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First, the participants rotated their heads sinusoidally as fast as possible at a frequency of near 3 Hz and slowed down gradually until coming to a complete stop on the instruction of the examiner. The whole duration of each VAT was about 2 minutes. There were four test conditions, including horizon- tal head autorotations (head shaking) with eyes open (HO), horizontal head autorotations with eyes closed (HC), vertical head autorotations (head nodding) with eyes open (VO), and vertical head autorotations with eyes closed (VC). Each test was repeated once for data averaging and a 2 minute break was allowed between tests. In the open eye conditions of HO and VO, the participants gazed at a projected bar 1 meter in front of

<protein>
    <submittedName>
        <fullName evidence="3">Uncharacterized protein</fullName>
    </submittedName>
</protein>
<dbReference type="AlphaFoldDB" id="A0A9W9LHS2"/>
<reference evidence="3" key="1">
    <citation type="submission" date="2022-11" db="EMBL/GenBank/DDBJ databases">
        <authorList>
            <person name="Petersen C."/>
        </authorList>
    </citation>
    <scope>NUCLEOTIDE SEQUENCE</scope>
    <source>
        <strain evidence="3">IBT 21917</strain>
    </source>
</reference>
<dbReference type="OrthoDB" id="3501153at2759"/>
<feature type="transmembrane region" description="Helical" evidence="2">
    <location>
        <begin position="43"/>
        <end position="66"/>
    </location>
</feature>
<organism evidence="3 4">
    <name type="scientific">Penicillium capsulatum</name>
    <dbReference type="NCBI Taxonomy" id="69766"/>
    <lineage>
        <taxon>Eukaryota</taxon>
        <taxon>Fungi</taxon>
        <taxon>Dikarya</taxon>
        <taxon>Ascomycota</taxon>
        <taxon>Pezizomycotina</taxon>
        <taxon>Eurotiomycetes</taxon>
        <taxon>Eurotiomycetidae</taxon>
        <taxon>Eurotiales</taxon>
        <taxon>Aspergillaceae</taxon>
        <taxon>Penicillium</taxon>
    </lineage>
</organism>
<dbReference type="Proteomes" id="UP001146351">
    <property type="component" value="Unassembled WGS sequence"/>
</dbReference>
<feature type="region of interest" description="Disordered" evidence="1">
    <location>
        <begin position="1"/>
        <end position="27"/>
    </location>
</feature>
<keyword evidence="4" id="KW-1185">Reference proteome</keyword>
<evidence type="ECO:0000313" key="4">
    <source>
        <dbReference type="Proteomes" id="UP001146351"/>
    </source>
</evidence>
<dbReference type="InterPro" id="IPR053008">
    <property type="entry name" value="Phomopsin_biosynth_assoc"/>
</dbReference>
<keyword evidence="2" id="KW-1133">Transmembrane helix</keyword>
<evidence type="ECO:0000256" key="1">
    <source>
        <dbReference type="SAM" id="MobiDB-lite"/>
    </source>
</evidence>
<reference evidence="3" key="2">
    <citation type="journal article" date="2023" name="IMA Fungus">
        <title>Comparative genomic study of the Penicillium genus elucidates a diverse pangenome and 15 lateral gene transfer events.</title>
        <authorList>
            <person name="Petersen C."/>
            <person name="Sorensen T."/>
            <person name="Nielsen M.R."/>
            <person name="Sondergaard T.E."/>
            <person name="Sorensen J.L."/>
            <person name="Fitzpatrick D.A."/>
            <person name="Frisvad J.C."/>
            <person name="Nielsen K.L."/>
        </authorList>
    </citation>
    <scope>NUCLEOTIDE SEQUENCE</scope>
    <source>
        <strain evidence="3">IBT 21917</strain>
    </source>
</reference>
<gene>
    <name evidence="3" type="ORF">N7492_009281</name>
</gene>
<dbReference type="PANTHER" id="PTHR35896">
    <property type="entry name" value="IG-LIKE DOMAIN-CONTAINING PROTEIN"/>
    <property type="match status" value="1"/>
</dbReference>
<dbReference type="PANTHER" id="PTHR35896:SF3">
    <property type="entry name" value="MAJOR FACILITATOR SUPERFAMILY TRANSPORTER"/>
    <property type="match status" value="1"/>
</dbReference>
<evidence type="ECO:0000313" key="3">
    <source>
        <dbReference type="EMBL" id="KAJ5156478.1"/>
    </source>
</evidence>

Objective: To estimate the reliability and sensitivity to change of the timed standing balance test in children with Down syndrome (DS). Methods: It was a nonblinded, comparison study with a convenience sample of subjects consisting of children with DS (n = 9) aged 8–17 years. The main outcome measure was standing balance which was assessed using timed standing balance test, the time required to maintain in four conditions, eyes open static, eyes closed static, eyes open dynamic, and eyes closed dynamic. Results: Relative reliability was excellent for all four conditions with an Interclass Correlation Coefficient (ICC) ranging from 0.91 to 0.93. The variation between repeated measurements for each condition was minimal with standard error of measurement (SEM) of 0.21–0.59 s, suggestive of excellent absolute reliability. The sensitivity to change as measured by smallest real change (SRC) was 1.27 s for eyes open static, 1.63 s for eyes closed static, 0.58 s for eyes open dynamic, and 0.61 s for eyes closed static. Conclusions: Timed standing balance test is an easy to administer test and sensitive to change with strong absolute and relative reliabilities, an important first step in establishing its utility as a clinical balance measure in children with DS.